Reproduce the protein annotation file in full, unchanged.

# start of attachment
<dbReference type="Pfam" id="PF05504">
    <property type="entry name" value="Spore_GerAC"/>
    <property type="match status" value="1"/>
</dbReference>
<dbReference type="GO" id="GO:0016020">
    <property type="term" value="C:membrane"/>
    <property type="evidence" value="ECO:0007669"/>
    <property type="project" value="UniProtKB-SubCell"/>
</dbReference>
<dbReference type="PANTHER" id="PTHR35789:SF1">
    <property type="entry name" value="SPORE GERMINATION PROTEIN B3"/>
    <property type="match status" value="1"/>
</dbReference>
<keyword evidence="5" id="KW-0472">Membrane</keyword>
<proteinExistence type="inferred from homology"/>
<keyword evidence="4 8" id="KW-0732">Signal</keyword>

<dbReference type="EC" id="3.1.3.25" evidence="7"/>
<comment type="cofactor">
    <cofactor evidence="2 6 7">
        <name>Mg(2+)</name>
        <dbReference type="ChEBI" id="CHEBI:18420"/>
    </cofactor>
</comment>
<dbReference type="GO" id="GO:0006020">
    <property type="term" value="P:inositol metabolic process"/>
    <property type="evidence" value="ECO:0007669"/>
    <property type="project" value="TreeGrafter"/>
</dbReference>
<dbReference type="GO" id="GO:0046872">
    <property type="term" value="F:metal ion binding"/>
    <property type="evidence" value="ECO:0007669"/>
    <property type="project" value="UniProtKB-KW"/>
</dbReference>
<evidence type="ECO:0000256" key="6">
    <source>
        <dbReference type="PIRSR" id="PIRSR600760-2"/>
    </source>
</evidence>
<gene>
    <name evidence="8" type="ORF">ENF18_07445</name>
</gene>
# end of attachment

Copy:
<dbReference type="Pfam" id="PF05504">
    <property type="entry name" value="Spore_GerAC"/>
    <property type="match status" value="1"/>
</dbReference>
<dbReference type="GO" id="GO:0016020">
    <property type="term" value="C:membrane"/>
    <property type="evidence" value="ECO:0007669"/>
    <property type="project" value="UniProtKB-SubCell"/>
</dbReference>
<dbReference type="PANTHER" id="PTHR35789:SF1">
    <property type="entry name" value="SPORE GERMINATION PROTEIN B3"/>
    <property type="match status" value="1"/>
</dbReference>
<keyword evidence="5" id="KW-0472">Membrane</keyword>
<proteinExistence type="inferred from homology"/>
<keyword evidence="4 8" id="KW-0732">Signal</keyword>

<dbReference type="EC" id="3.1.3.25" evidence="7"/>
<comment type="cofactor">
    <cofactor evidence="2 6 7">
        <name>Mg(2+)</name>
        <dbReference type="ChEBI" id="CHEBI:18420"/>
    </cofactor>
</comment>
<dbReference type="GO" id="GO:0006020">
    <property type="term" value="P:inositol metabolic process"/>
    <property type="evidence" value="ECO:0007669"/>
    <property type="project" value="TreeGrafter"/>
</dbReference>
<dbReference type="GO" id="GO:0046872">
    <property type="term" value="F:metal ion binding"/>
    <property type="evidence" value="ECO:0007669"/>
    <property type="project" value="UniProtKB-KW"/>
</dbReference>
<evidence type="ECO:0000256" key="6">
    <source>
        <dbReference type="PIRSR" id="PIRSR600760-2"/>
    </source>
</evidence>
<gene>
    <name evidence="8" type="ORF">ENF18_07445</name>
</gene>